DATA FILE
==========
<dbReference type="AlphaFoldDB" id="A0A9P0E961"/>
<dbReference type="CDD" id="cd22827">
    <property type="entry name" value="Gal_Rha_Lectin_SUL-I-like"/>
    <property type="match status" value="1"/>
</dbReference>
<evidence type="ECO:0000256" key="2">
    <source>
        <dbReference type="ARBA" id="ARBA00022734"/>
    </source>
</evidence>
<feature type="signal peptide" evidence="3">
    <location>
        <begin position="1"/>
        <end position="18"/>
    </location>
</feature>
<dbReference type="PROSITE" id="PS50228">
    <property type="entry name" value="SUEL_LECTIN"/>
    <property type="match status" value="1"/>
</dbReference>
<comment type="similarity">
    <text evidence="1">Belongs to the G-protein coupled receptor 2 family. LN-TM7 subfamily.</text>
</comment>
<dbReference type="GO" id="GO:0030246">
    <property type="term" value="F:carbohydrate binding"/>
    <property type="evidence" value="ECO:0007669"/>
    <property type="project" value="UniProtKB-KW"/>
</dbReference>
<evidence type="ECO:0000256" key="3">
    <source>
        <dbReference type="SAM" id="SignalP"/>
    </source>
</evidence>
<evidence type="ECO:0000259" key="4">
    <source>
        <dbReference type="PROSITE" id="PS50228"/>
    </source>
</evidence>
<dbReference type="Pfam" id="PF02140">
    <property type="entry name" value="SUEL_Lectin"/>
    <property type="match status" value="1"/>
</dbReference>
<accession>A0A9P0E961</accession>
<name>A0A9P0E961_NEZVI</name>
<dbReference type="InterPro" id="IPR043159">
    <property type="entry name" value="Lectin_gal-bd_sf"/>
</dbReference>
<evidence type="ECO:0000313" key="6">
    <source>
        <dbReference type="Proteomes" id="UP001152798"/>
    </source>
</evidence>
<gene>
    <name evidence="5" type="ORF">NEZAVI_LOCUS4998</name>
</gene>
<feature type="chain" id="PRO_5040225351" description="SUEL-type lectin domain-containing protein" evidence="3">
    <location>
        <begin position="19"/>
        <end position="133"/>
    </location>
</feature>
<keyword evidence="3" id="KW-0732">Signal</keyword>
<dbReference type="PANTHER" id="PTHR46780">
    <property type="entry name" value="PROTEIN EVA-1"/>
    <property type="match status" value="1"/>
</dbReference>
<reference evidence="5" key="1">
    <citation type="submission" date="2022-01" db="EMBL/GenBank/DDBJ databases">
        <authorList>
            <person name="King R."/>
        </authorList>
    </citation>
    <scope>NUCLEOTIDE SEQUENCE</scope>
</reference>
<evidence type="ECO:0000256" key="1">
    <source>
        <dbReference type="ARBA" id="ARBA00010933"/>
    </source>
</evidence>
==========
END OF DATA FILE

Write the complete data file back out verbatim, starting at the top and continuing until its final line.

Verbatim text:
<dbReference type="AlphaFoldDB" id="A0A9P0E961"/>
<dbReference type="CDD" id="cd22827">
    <property type="entry name" value="Gal_Rha_Lectin_SUL-I-like"/>
    <property type="match status" value="1"/>
</dbReference>
<evidence type="ECO:0000256" key="2">
    <source>
        <dbReference type="ARBA" id="ARBA00022734"/>
    </source>
</evidence>
<feature type="signal peptide" evidence="3">
    <location>
        <begin position="1"/>
        <end position="18"/>
    </location>
</feature>
<dbReference type="PROSITE" id="PS50228">
    <property type="entry name" value="SUEL_LECTIN"/>
    <property type="match status" value="1"/>
</dbReference>
<comment type="similarity">
    <text evidence="1">Belongs to the G-protein coupled receptor 2 family. LN-TM7 subfamily.</text>
</comment>
<dbReference type="GO" id="GO:0030246">
    <property type="term" value="F:carbohydrate binding"/>
    <property type="evidence" value="ECO:0007669"/>
    <property type="project" value="UniProtKB-KW"/>
</dbReference>
<evidence type="ECO:0000256" key="3">
    <source>
        <dbReference type="SAM" id="SignalP"/>
    </source>
</evidence>
<evidence type="ECO:0000259" key="4">
    <source>
        <dbReference type="PROSITE" id="PS50228"/>
    </source>
</evidence>
<dbReference type="Pfam" id="PF02140">
    <property type="entry name" value="SUEL_Lectin"/>
    <property type="match status" value="1"/>
</dbReference>
<accession>A0A9P0E961</accession>
<name>A0A9P0E961_NEZVI</name>
<dbReference type="InterPro" id="IPR043159">
    <property type="entry name" value="Lectin_gal-bd_sf"/>
</dbReference>
<evidence type="ECO:0000313" key="6">
    <source>
        <dbReference type="Proteomes" id="UP001152798"/>
    </source>
</evidence>
<gene>
    <name evidence="5" type="ORF">NEZAVI_LOCUS4998</name>
</gene>
<feature type="chain" id="PRO_5040225351" description="SUEL-type lectin domain-containing protein" evidence="3">
    <location>
        <begin position="19"/>
        <end position="133"/>
    </location>
</feature>
<keyword evidence="3" id="KW-0732">Signal</keyword>
<dbReference type="PANTHER" id="PTHR46780">
    <property type="entry name" value="PROTEIN EVA-1"/>
    <property type="match status" value="1"/>
</dbReference>
<reference evidence="5" key="1">
    <citation type="submission" date="2022-01" db="EMBL/GenBank/DDBJ databases">
        <authorList>
            <person name="King R."/>
        </authorList>
    </citation>
    <scope>NUCLEOTIDE SEQUENCE</scope>
</reference>
<evidence type="ECO:0000256" key="1">
    <source>
        <dbReference type="ARBA" id="ARBA00010933"/>
    </source>
</evidence>